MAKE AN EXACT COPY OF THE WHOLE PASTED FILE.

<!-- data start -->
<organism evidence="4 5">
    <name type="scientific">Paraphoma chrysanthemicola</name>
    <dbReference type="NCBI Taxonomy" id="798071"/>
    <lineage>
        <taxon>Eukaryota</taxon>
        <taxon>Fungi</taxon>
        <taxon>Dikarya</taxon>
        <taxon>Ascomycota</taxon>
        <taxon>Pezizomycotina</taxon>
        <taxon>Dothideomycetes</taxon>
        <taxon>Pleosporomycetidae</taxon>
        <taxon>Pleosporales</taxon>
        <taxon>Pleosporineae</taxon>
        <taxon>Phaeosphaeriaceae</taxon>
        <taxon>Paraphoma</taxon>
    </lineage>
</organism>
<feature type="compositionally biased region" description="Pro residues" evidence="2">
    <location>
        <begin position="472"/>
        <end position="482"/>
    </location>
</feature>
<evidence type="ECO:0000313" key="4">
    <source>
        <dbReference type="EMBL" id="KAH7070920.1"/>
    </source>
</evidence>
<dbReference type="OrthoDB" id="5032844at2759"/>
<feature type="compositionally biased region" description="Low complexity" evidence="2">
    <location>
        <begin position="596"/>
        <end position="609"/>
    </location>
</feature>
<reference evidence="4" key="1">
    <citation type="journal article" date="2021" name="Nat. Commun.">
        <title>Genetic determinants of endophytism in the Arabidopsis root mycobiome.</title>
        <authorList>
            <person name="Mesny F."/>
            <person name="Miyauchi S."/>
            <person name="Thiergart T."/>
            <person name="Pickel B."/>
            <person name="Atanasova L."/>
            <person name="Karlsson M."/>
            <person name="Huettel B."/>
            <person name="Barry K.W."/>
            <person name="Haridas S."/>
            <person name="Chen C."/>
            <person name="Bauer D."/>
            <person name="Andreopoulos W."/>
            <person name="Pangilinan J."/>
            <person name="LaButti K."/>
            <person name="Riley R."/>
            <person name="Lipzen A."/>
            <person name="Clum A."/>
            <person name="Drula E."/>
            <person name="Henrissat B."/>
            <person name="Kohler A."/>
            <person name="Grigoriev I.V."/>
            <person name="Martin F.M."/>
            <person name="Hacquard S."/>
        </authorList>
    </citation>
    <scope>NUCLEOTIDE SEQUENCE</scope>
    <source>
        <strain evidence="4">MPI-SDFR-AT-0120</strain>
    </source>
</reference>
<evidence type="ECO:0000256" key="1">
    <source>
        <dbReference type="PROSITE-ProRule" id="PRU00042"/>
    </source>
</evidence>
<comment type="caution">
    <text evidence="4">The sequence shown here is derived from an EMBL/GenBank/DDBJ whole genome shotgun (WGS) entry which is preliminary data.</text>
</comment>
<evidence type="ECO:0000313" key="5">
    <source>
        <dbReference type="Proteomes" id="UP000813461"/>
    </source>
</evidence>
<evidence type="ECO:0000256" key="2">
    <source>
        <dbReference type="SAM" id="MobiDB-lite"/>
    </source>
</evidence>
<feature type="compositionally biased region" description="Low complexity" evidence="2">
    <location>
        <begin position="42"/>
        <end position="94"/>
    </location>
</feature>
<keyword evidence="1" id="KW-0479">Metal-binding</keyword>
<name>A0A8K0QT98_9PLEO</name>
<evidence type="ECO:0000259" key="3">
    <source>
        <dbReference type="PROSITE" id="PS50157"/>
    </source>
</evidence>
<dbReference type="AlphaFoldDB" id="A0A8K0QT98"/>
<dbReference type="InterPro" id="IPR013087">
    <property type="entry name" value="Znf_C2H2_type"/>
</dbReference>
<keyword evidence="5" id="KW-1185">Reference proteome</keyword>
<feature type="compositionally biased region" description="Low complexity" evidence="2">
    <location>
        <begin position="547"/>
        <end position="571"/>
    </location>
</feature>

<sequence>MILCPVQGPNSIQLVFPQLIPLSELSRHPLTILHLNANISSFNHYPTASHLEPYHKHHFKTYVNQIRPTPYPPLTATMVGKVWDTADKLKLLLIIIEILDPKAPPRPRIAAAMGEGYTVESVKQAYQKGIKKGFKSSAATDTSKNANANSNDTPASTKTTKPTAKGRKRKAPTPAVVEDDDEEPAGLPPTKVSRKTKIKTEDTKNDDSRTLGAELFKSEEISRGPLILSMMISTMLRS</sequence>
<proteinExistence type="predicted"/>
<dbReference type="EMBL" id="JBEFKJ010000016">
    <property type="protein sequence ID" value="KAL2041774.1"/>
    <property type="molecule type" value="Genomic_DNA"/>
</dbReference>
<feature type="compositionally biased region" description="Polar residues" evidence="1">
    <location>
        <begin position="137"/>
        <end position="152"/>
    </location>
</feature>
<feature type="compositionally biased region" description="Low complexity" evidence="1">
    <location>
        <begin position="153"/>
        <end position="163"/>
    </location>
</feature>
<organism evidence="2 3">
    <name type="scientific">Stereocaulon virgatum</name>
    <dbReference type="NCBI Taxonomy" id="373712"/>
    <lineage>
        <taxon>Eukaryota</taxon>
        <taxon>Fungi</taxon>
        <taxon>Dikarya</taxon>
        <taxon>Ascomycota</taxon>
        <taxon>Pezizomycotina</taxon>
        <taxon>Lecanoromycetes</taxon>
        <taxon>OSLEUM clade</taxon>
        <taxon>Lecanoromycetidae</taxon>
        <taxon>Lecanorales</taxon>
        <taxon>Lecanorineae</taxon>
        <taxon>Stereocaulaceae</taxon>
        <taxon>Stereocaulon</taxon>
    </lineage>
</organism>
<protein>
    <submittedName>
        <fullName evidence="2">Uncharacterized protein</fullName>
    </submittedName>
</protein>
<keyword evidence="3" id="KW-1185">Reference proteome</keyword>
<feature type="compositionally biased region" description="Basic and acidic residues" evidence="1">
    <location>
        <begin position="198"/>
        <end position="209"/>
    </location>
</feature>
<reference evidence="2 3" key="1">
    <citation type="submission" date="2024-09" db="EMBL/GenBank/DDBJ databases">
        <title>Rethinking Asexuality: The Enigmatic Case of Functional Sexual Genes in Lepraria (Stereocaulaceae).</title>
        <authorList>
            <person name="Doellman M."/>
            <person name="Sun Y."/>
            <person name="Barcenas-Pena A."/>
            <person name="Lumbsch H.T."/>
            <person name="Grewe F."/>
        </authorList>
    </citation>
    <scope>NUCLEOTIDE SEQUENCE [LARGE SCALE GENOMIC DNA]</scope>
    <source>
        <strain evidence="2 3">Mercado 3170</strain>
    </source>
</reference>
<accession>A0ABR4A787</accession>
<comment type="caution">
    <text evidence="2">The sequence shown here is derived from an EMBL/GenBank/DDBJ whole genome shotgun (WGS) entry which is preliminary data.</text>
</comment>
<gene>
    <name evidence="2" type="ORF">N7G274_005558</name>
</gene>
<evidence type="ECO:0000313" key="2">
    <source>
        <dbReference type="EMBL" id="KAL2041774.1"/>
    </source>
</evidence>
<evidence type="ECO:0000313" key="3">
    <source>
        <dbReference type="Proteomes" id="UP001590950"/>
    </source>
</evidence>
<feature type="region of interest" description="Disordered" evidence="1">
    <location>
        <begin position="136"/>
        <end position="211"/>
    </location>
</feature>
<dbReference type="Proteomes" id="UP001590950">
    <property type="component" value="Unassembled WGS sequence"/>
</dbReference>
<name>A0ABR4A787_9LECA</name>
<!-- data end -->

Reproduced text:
<organism evidence="4 5">
    <name type="scientific">Paraphoma chrysanthemicola</name>
    <dbReference type="NCBI Taxonomy" id="798071"/>
    <lineage>
        <taxon>Eukaryota</taxon>
        <taxon>Fungi</taxon>
        <taxon>Dikarya</taxon>
        <taxon>Ascomycota</taxon>
        <taxon>Pezizomycotina</taxon>
        <taxon>Dothideomycetes</taxon>
        <taxon>Pleosporomycetidae</taxon>
        <taxon>Pleosporales</taxon>
        <taxon>Pleosporineae</taxon>
        <taxon>Phaeosphaeriaceae</taxon>
        <taxon>Paraphoma</taxon>
    </lineage>
</organism>
<feature type="compositionally biased region" description="Pro residues" evidence="2">
    <location>
        <begin position="472"/>
        <end position="482"/>
    </location>
</feature>
<evidence type="ECO:0000313" key="4">
    <source>
        <dbReference type="EMBL" id="KAH7070920.1"/>
    </source>
</evidence>
<dbReference type="OrthoDB" id="5032844at2759"/>
<feature type="compositionally biased region" description="Low complexity" evidence="2">
    <location>
        <begin position="596"/>
        <end position="609"/>
    </location>
</feature>
<reference evidence="4" key="1">
    <citation type="journal article" date="2021" name="Nat. Commun.">
        <title>Genetic determinants of endophytism in the Arabidopsis root mycobiome.</title>
        <authorList>
            <person name="Mesny F."/>
            <person name="Miyauchi S."/>
            <person name="Thiergart T."/>
            <person name="Pickel B."/>
            <person name="Atanasova L."/>
            <person name="Karlsson M."/>
            <person name="Huettel B."/>
            <person name="Barry K.W."/>
            <person name="Haridas S."/>
            <person name="Chen C."/>
            <person name="Bauer D."/>
            <person name="Andreopoulos W."/>
            <person name="Pangilinan J."/>
            <person name="LaButti K."/>
            <person name="Riley R."/>
            <person name="Lipzen A."/>
            <person name="Clum A."/>
            <person name="Drula E."/>
            <person name="Henrissat B."/>
            <person name="Kohler A."/>
            <person name="Grigoriev I.V."/>
            <person name="Martin F.M."/>
            <person name="Hacquard S."/>
        </authorList>
    </citation>
    <scope>NUCLEOTIDE SEQUENCE</scope>
    <source>
        <strain evidence="4">MPI-SDFR-AT-0120</strain>
    </source>
</reference>
<evidence type="ECO:0000256" key="1">
    <source>
        <dbReference type="PROSITE-ProRule" id="PRU00042"/>
    </source>
</evidence>
<comment type="caution">
    <text evidence="4">The sequence shown here is derived from an EMBL/GenBank/DDBJ whole genome shotgun (WGS) entry which is preliminary data.</text>
</comment>
<evidence type="ECO:0000313" key="5">
    <source>
        <dbReference type="Proteomes" id="UP000813461"/>
    </source>
</evidence>
<evidence type="ECO:0000256" key="2">
    <source>
        <dbReference type="SAM" id="MobiDB-lite"/>
    </source>
</evidence>
<feature type="compositionally biased region" description="Low complexity" evidence="2">
    <location>
        <begin position="42"/>
        <end position="94"/>
    </location>
</feature>
<keyword evidence="1" id="KW-0479">Metal-binding</keyword>
<name>A0A8K0QT98_9PLEO</name>
<evidence type="ECO:0000259" key="3">
    <source>
        <dbReference type="PROSITE" id="PS50157"/>
    </source>
</evidence>
<dbReference type="AlphaFoldDB" id="A0A8K0QT98"/>
<dbReference type="InterPro" id="IPR013087">
    <property type="entry name" value="Znf_C2H2_type"/>
</dbReference>
<keyword evidence="5" id="KW-1185">Reference proteome</keyword>
<feature type="compositionally biased region" description="Low complexity" evidence="2">
    <location>
        <begin position="547"/>
        <end position="571"/>
    </location>
</feature>

<sequence>MILCPVQGPNSIQLVFPQLIPLSELSRHPLTILHLNANISSFNHYPTASHLEPYHKHHFKTYVNQIRPTPYPPLTATMVGKVWDTADKLKLLLIIIEILDPKAPPRPRIAAAMGEGYTVESVKQAYQKGIKKGFKSSAATDTSKNANANSNDTPASTKTTKPTAKGRKRKAPTPAVVEDDDEEPAGLPPTKVSRKTKIKTEDTKNDDSRTLGAELFKSEEISRGPLILSMMISTMLRS</sequence>
<proteinExistence type="predicted"/>
<dbReference type="EMBL" id="JBEFKJ010000016">
    <property type="protein sequence ID" value="KAL2041774.1"/>
    <property type="molecule type" value="Genomic_DNA"/>
</dbReference>
<feature type="compositionally biased region" description="Polar residues" evidence="1">
    <location>
        <begin position="137"/>
        <end position="152"/>
    </location>
</feature>
<feature type="compositionally biased region" description="Low complexity" evidence="1">
    <location>
        <begin position="153"/>
        <end position="163"/>
    </location>
</feature>
<organism evidence="2 3">
    <name type="scientific">Stereocaulon virgatum</name>
    <dbReference type="NCBI Taxonomy" id="373712"/>
    <lineage>
        <taxon>Eukaryota</taxon>
        <taxon>Fungi</taxon>
        <taxon>Dikarya</taxon>
        <taxon>Ascomycota</taxon>
        <taxon>Pezizomycotina</taxon>
        <taxon>Lecanoromycetes</taxon>
        <taxon>OSLEUM clade</taxon>
        <taxon>Lecanoromycetidae</taxon>
        <taxon>Lecanorales</taxon>
        <taxon>Lecanorineae</taxon>
        <taxon>Stereocaulaceae</taxon>
        <taxon>Stereocaulon</taxon>
    </lineage>
</organism>
<protein>
    <submittedName>
        <fullName evidence="2">Uncharacterized protein</fullName>
    </submittedName>
</protein>
<keyword evidence="3" id="KW-1185">Reference proteome</keyword>
<feature type="compositionally biased region" description="Basic and acidic residues" evidence="1">
    <location>
        <begin position="198"/>
        <end position="209"/>
    </location>
</feature>
<reference evidence="2 3" key="1">
    <citation type="submission" date="2024-09" db="EMBL/GenBank/DDBJ databases">
        <title>Rethinking Asexuality: The Enigmatic Case of Functional Sexual Genes in Lepraria (Stereocaulaceae).</title>
        <authorList>
            <person name="Doellman M."/>
            <person name="Sun Y."/>
            <person name="Barcenas-Pena A."/>
            <person name="Lumbsch H.T."/>
            <person name="Grewe F."/>
        </authorList>
    </citation>
    <scope>NUCLEOTIDE SEQUENCE [LARGE SCALE GENOMIC DNA]</scope>
    <source>
        <strain evidence="2 3">Mercado 3170</strain>
    </source>
</reference>
<accession>A0ABR4A787</accession>
<comment type="caution">
    <text evidence="2">The sequence shown here is derived from an EMBL/GenBank/DDBJ whole genome shotgun (WGS) entry which is preliminary data.</text>
</comment>
<gene>
    <name evidence="2" type="ORF">N7G274_005558</name>
</gene>
<evidence type="ECO:0000313" key="2">
    <source>
        <dbReference type="EMBL" id="KAL2041774.1"/>
    </source>
</evidence>
<evidence type="ECO:0000313" key="3">
    <source>
        <dbReference type="Proteomes" id="UP001590950"/>
    </source>
</evidence>
<feature type="region of interest" description="Disordered" evidence="1">
    <location>
        <begin position="136"/>
        <end position="211"/>
    </location>
</feature>
<dbReference type="Proteomes" id="UP001590950">
    <property type="component" value="Unassembled WGS sequence"/>
</dbReference>
<name>A0ABR4A787_9LECA</name>